One of the ironies we face as we adapt to healthcare reform is that doing the right thing for our patients in a more efficient way sometimes results in less revenue in the short term. This is because some of the payment models currently used by Medicare and private insurance companies are still “old-school” and do not yet fully reward effectiveness and efficiency. But this will change as our nation's healthcare system adopts new payment models more closely tied to performance. We're better prepared for the changes ahead, thanks to our comprehensive initiatives and your innovation, flexibility and teamwork.

Your ideas are always welcome as we continue to identify and implement strategies to increase efficiency and value throughout our organization. I'm confident that the steps we are taking will enable us to do even more for our patients, at less cost, and to serve as a role model for hospitals nationwide during this extraordinary period of change.

Cedars-Sinai receives nation's first accreditation for obstetric anesthesia fellowship

Year-long program offers advanced training, research for future leaders in field

Cedars-Sinai has received the Accreditation Council for Graduate Medical Education's first approval for an obstetric anesthesiology fellowship program.

The year-long fellowship provides advanced experience and training in all aspects of obstetric anesthesiology including research, administration and clinical management of both normal and high-risk patients. Fellows work with Cedars-Sinai's obstetric anesthesiologists, who are dedicated full time to caring for pregnant patients on the Labor and Delivery floor. Fellows will spend the bulk of their time on Labor and Delivery but also may undertake rotations in research, neonatal intensive care and in the Division of Maternal-Fetal Medicine.

"That we have full-time faculty dedicated solely to obstetrics and gynecology, and we are a leading and trusted provider of maternity services, with more than 7,000 births annually, makes Cedars-Sinai a very attractive medical center for fellows preparing for a career in obstetric anesthesiology," said Roya Yumul, MD, PhD, director of educational programs and core program director in the Department of Anesthesiology.

The program is led by Mark Zakowski, MD, obstetric fellowship program director, and Sivam Ramanathan, MD, (recently deceased) associate program director and obstetric research director.

The fellowship seeks to provide not only a strong clinical foundation but also development of future leaders in the field. Fellows are encouraged to participate in research, collaborating on ongoing projects or launching their own.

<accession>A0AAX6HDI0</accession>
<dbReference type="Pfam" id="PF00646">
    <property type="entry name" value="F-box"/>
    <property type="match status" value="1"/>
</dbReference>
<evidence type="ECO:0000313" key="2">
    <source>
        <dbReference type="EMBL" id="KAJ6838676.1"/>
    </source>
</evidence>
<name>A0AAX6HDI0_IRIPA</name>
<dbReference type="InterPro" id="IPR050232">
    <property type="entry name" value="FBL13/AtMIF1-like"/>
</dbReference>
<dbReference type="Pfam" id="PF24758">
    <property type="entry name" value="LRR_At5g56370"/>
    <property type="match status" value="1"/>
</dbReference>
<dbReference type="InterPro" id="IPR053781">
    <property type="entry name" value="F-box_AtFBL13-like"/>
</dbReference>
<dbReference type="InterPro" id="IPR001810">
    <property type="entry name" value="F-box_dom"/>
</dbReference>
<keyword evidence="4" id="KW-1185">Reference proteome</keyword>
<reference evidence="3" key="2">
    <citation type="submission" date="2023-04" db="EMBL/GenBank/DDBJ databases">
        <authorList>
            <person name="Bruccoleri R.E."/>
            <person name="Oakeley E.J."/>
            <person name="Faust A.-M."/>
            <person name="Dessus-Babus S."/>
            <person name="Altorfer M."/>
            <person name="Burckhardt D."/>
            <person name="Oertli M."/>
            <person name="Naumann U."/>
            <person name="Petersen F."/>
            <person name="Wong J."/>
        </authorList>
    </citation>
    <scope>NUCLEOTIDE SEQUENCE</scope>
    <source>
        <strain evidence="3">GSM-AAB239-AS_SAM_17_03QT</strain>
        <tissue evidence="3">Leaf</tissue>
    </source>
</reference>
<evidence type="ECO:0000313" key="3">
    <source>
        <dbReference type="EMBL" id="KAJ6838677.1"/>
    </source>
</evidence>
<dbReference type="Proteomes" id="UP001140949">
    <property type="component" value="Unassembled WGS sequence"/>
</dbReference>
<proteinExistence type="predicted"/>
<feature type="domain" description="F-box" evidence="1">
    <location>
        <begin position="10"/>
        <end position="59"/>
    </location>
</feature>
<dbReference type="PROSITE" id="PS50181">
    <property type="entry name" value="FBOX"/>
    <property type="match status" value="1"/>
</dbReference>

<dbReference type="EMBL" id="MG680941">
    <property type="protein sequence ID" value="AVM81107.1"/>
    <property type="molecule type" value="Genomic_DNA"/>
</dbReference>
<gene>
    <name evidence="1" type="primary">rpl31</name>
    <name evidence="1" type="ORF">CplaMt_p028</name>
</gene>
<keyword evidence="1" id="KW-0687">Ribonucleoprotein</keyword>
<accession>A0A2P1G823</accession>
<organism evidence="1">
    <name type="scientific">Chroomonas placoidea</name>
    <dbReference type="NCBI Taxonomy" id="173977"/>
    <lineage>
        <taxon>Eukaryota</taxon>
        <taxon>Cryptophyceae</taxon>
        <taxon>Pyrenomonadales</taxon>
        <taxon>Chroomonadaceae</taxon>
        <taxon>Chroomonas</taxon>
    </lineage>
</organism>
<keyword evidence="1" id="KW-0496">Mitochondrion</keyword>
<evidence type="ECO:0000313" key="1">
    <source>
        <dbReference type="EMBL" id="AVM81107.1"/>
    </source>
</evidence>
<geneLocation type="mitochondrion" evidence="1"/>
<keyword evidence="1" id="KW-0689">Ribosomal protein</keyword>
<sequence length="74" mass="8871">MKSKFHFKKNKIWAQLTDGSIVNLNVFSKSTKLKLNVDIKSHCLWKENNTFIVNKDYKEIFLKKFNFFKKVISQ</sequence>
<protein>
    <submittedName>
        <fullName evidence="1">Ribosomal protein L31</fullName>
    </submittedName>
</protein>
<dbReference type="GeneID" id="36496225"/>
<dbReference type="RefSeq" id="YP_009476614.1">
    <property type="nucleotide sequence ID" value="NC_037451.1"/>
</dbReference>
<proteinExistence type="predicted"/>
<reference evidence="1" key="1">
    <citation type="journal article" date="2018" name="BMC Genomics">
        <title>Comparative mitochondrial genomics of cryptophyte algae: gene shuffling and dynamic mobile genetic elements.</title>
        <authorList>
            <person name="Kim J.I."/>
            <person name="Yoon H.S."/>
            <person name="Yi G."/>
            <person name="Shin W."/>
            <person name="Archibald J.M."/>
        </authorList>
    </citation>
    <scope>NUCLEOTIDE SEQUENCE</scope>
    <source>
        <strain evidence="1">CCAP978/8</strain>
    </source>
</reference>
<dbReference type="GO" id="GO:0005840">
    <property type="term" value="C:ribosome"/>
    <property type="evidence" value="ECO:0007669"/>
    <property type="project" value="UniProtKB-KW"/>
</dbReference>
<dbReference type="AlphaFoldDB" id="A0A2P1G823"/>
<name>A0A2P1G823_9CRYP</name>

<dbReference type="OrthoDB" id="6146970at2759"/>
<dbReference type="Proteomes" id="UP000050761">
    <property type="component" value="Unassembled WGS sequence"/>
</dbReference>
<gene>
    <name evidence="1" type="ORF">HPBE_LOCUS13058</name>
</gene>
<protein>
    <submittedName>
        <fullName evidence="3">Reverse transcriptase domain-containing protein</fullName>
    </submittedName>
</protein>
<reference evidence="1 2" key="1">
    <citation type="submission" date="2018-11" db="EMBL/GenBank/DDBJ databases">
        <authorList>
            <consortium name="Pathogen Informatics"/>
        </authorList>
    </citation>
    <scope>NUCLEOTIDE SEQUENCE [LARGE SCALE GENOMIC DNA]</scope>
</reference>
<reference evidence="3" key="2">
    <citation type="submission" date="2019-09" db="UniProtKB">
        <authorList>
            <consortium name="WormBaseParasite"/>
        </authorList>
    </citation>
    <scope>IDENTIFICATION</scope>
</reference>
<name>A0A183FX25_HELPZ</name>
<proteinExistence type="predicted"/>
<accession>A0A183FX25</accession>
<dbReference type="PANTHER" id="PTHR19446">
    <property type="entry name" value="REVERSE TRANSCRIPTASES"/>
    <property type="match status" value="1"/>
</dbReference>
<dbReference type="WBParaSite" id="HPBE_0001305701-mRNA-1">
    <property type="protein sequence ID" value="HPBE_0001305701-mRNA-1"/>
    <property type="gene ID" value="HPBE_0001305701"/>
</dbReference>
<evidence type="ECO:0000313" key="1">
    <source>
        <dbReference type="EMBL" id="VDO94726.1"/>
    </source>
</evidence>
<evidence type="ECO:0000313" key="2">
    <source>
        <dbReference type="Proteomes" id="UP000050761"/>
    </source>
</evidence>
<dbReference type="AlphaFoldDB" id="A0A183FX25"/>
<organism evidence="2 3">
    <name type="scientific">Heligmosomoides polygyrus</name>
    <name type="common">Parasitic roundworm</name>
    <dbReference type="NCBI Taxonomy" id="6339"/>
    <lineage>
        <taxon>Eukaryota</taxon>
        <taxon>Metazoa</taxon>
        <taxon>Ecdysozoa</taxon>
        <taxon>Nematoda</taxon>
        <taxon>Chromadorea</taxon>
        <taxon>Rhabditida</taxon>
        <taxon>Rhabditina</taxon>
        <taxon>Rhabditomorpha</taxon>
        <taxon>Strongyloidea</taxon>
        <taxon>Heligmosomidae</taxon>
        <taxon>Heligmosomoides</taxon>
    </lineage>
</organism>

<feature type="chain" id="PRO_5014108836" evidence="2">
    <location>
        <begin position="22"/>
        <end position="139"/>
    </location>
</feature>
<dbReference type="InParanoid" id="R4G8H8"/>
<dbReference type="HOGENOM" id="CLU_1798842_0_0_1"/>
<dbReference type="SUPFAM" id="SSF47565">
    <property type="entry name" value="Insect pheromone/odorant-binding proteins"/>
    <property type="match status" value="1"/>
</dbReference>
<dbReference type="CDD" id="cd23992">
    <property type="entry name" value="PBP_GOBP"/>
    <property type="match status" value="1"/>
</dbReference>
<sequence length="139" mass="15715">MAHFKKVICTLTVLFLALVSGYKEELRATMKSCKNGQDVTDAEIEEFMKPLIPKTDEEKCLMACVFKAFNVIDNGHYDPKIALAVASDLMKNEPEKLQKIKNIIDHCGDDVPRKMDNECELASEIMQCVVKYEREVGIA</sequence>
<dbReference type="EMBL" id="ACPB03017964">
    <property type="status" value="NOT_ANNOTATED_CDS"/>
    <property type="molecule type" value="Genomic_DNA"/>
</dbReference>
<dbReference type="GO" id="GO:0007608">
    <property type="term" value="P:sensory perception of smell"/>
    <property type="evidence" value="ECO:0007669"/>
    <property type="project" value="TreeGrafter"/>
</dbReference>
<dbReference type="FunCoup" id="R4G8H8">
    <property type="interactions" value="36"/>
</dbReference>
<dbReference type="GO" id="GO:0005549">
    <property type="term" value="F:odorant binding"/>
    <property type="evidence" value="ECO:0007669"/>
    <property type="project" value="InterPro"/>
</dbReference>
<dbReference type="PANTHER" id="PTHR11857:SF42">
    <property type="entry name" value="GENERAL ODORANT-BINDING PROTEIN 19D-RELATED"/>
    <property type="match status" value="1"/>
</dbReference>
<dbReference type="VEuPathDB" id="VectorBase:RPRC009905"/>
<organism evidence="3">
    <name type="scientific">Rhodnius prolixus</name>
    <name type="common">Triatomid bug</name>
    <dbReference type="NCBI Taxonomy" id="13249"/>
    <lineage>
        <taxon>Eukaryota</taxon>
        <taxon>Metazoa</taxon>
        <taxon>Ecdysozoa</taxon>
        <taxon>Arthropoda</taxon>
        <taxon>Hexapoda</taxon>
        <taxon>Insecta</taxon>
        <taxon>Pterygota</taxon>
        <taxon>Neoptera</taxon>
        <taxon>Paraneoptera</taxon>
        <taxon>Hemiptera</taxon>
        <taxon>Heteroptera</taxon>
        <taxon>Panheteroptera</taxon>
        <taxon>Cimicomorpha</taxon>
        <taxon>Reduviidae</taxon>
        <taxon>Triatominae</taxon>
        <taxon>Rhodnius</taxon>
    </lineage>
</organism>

"Our goal is to not only produce physicians who will perform at the top of their field, but also innovators who will keep improving the quality, efficiency and safety of patient care," Yumul said.

The Accreditation Council for Graduate Medical Education is a private, nonprofit organization that evaluates and accredits about 8,700 medical residency programs in 130 specialties and subspecialties nationwide. This year is the first year it has offered accreditation in the subspecialty of obstetric anesthesiology.

Yu named director of Cedars-Sinai's Neuroscience Critical Care Unit

Wengui Yu, MD, PhD, a research scientist and clinician specializing in stroke treatment and neurocritical care, has been named director of Cedars-Sinai Medical Center's Neuroscience Critical Care Unit.

The recently expanded 24-bed unit, part of the Department of Neurology and Department of Neurosurgery, treats a high volume of patients with neurological disorders.

Yu's current research is focused on brain hemorrhage and treatment of severe traumatic brain injury. He has published articles in peer-reviewed journals on stroke, endovascular interventions such as intracranial stenting, and basic cellular research. As an educator, he has overseen the training of more than 60 resident physicians and clinical fellows.

"We are extremely fortunate to attract a nationally recognized leader of Dr. Yu's stature. Together with the top-notch team already in place, our critical care unit is now among the elite in the country," said Patrick D. Lyden, MD, chair of the Department of Neurology and the Carmen and Louis Warschaw Chair in Neurology. "Dr. Yu will expand our unit, attract promising young clinician-scientists and allow our unit to continue its fantastic growth and leadership."

Yu joins Cedars-Sinai from Dallas, where he served as an associate professor and division chief of Neurological Critical Care at the University of Texas Southwestern Medical Center and as medical director of the Surgical ICU at UT Southwestern University Hospital - Zale Lipshy, a neurosciences specialty hospital affiliated with the University of Texas Southwestern University Hospital. He also has worked at the University of California, both in San Francisco and Irvine.